Yet Dawkins believes that the ultimate source of the universe and all the complexity it contains was a simple, homogenous point (singularity) which, in the Big Bang, ultimately produced the present world. He also believes that the first cell to appear in the long chain of living things was far less complex than the myriad life forms into which it has evolved. He also believes, I assume, that the zygote which gives rise to an adult human is much less complex than the adult it gradually forms itself into. So, it's not clear to me, in light of these examples, why he would stake his argument on the claim that complexity can only be generated by even greater complexity. The assertion seems to be just false.

If God is simple, as many theologians and philosophers believe, then Dawkins' claim that he's even less probable than the universe comes to nothing. But this is a relatively minor point. The second - and I think the greatest - problem with Dawkins' argument is that it uses the idea of improbability in an ambiguous and logically illicit manner.

When we say that the complexity of the living world is improbable we mean that it is unlikely that it could have arisen solely by unguided processes. We mean that it is astonishing that it would have just happened by coincidence, without any purposeful input. It is highly improbable, for instance, that a stick would appear to be whittled to a point if only mechanical forces ever acted upon it, but it's not at all improbable that the stick takes on this appearance given the existence of a boy with a knife.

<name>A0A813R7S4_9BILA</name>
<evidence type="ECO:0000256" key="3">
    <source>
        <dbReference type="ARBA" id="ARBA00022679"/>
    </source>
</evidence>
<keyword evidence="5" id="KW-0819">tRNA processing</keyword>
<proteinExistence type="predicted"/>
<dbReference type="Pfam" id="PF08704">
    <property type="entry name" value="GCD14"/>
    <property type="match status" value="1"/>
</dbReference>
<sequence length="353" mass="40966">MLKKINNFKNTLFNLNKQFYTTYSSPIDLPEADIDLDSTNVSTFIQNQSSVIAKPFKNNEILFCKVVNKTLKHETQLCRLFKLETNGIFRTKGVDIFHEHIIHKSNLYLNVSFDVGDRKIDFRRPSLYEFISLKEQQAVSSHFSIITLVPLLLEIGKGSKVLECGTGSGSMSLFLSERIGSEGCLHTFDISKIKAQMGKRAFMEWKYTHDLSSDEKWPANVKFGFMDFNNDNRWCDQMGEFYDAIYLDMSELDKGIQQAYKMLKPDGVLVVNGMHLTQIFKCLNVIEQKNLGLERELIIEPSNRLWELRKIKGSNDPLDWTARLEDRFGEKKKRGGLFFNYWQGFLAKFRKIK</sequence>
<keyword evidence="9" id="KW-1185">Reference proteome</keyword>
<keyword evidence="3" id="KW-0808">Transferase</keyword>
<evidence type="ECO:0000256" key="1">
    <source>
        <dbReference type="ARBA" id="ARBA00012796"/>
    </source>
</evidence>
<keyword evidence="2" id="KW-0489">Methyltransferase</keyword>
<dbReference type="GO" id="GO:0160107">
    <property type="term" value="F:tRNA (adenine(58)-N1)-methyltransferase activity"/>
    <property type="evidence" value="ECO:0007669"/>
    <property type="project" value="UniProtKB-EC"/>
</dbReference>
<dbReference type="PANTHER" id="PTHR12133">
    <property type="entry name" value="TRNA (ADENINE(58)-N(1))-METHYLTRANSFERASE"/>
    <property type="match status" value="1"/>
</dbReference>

In other words, complex universes containing complex living things are improbable only on the assumption that they arose by sheer chance. They're not at all improbable if there's an intelligent agent involved in their origin.

Moreover, although it's indeed highly improbable that complex things like cells and universes could be produced by purely mechanical processes, God, unlike the boy with the knife, is not something which is produced. God has for centuries been thought of by philosophers as a necessary being, one which does not depend on anything else for his existence. Thus, it is a category mistake to talk about the improbability of God coming to be in the same sense that the universe comes to be. It is the origin of the universe and the origin of life that beg for a causal explanation. God is not the sort of thing that has an origin and therefore not the sort of thing which depends upon some cause outside himself and not the sort of thing to which the term "improbable" applies.

The universe can be defined as the sum of all contingent entities. Contingent entities require a necessary entity as their ultimate cause. This ultimate cause of the constituents of the universe cannot itself be contingent (dependent) upon anything else or it would, by definition, be part of the universe. Thus the ultimate cause must be something which does not "come to be" and which exists entirely independently of any contingent entity. It must have necessary existence.

Dawkins doesn't seem to understand the distinction between necessary and contingent being. If he did he wouldn't confuse God with contingent entities. When the difference is understood, the argument from improbability, in which he invests so much, collapses.

More on Dawkins' argument in chapter 4 tomorrow.